Friday, June 14, 2013

My First Swarm and other thoughts about having hives full of Honey and Bees! - The Swarm landed very High in a Tree but we couldn't get it all Down!

Hive During Swarm

Bees in the Air everywhere!
During Swarm
I don't know if you can see the ladder 
against the tree in the top picture but that is where the Swarm went after what looked like a million bees flew around the yard and then all landed on a tree. The energy was electric! I had never seen anything like it in my life. My sense is that since I was not prepared for for this event and it was probably an old queen leaving and taking some workers with her, then, it would be just as well to let them go. I went over and looked in the hive it came out of and it was still teaming with honey and bees. I had been in the hive about 10 days before and there wasn't nearly that much honey, but it must have gotten congested in the brood box. After this experience, I know what I am looking for now and I can just get new equipment and split the hives if they get too blocked up in the future.  I am ready to harvest a June crop of honey alright. Anyway, We tried to get the swarm down from the tree but it was too high. We put some of the bees we did get into a bucket and then into a NUC I had and my thinking was maybe the rest of the bees would see that was a nice little home and tell the rest of the bees to move in to the sweet little NUC condo..... but...alas, they all flew off to places unknown later in the day. 
Bees everywhere landing on that Cedar Tree

This is Charlie, my husband trying to get some of the bees in the tree

Charlie Climbing the Tree

This is Mari giving it a whirl, trying to get the swarm into a bucket

They were just too plain high!

Swarm high up in Cedar Tree

Swarm in Cedar Tree

Another Angle of the Swarm in Cedar Tree, it is really hard to see

My little Nuc (small box on green table) with some of the bees in it. There are birds living in that bird feeder. It was a "No Go" though, we didn't get the queen so they all flew off with her.  I saw on the internet that you can put old queens or queens you don't want in alcohol and then use that as a bee lure if you want to try and lure a swarm. I also saw that there are these long handled bee nets on a German keep keeping website and I think they might be a positive thing in the future. I could maybe use a fishing net instead.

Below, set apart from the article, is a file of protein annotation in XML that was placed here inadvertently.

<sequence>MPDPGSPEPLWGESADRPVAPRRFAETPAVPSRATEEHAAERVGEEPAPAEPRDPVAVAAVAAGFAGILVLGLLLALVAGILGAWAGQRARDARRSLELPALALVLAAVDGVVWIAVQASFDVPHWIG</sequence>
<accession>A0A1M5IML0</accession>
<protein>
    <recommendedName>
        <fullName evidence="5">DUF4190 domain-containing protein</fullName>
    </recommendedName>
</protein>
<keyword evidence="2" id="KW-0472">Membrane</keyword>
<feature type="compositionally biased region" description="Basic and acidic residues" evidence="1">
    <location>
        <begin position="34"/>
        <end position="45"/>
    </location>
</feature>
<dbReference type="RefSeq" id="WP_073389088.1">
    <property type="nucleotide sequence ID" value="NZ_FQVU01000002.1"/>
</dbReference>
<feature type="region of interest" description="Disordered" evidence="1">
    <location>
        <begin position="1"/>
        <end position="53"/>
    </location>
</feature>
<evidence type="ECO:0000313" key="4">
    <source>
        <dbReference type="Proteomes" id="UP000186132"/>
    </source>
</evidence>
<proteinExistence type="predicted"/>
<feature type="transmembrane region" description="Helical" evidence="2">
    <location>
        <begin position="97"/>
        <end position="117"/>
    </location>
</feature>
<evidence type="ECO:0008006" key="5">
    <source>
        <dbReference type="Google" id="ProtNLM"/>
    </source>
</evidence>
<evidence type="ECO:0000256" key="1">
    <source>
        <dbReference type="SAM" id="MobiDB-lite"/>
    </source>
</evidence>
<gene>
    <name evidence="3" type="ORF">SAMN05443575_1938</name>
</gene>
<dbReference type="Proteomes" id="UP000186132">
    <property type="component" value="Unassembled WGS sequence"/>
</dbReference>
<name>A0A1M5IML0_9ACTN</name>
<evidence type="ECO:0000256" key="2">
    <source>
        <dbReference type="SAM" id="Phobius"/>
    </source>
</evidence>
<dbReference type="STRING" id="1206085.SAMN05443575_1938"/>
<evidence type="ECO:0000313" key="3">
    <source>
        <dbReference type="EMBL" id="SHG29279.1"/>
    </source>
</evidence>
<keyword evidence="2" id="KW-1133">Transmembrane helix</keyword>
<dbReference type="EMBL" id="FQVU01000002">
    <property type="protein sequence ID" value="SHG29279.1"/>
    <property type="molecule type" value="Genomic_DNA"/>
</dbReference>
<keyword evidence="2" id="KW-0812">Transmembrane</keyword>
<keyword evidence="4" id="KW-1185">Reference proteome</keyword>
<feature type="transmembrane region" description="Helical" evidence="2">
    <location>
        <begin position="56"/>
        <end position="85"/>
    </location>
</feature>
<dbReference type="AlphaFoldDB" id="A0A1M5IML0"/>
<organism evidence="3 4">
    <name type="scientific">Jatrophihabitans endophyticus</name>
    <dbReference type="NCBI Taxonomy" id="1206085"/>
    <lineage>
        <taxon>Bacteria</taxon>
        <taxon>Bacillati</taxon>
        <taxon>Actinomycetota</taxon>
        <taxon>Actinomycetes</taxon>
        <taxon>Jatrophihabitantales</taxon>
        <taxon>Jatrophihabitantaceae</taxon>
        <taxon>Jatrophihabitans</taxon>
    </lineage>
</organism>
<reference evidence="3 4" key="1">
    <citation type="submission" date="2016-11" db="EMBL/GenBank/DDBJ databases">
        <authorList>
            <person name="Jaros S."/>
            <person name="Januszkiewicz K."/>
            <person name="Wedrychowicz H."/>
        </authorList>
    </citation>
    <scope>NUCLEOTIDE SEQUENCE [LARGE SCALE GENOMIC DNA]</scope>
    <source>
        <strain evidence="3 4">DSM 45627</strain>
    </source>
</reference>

It's pretty High Up there!!

Bees started calming down a bit after the swarm but still many outside

So, I had a swarm, yes, and it sort of caught me by surprise! It seemed like an energetic day as it was just after the Tropical Storm Andrea and it had rained a lot. The sun had come out and the air had an energized quality to it. I think I should have removed some honey before the Hurricane but I just wasn't sure it was ready. After looking it the hive after the swarm, I saw a lot of capped honey ready to go. I tried installing some Palmer Bee Escapes but they didn't work but it is hard to tell because it has done nothing but rain since the Swarm. I want to get into those hive and smoke them really well and get some of the honey frames out. I decided to order a triangular bee escape from Brushy Mountain Farm and I am waiting for it to arrive. So there will be more news on how I do with the honey I am going to harvest one day real soon. We didn't catch the swarm but it was an amazing experience just being around it and witnessing it. Thanks to Mari and Charlie for trying to help out. I am really ok with the natural course of how bees move out into the wild. It seems natural. Everyone is always saying there needs to be more bees so yeah, guess, there are a lot more bees on Cape Ann. I wonder where they are and if they found a nice hollow tree. When looking around the neighborhood there are so many hollow trees and trees with holes in the trunks that I am pretty sure they located a place like that and have a new home. My husband asked me if I thought they were going to come back. He was really worried that all my bees had flown away. I assured him that they didn't all fly away. I can't believe how many bees I have in those two established hives. I read some Michael Bush Natural Beekeeping and he says that if you aren't making mistakes, you aren't learning. I have to agree with that because I sure did learn alot about bees in an experience way. I feel a little more attuned to the crowded hive. Michael Bush also says that all we need to do is just help the bees and not hurt them and I can see that in this instance, this is really true. I may move some frames of brood (after I make sure the queen isn't on the frame) into my new starting out hives. I learned this is supposed to give the colony a nice kick. Another trick is to switch the hives but I don't think I am going to do that, at least not yet. In the future, if I want additional hives, I am just going to order more equipment and split the hives.

Happy Bee Keeping, 

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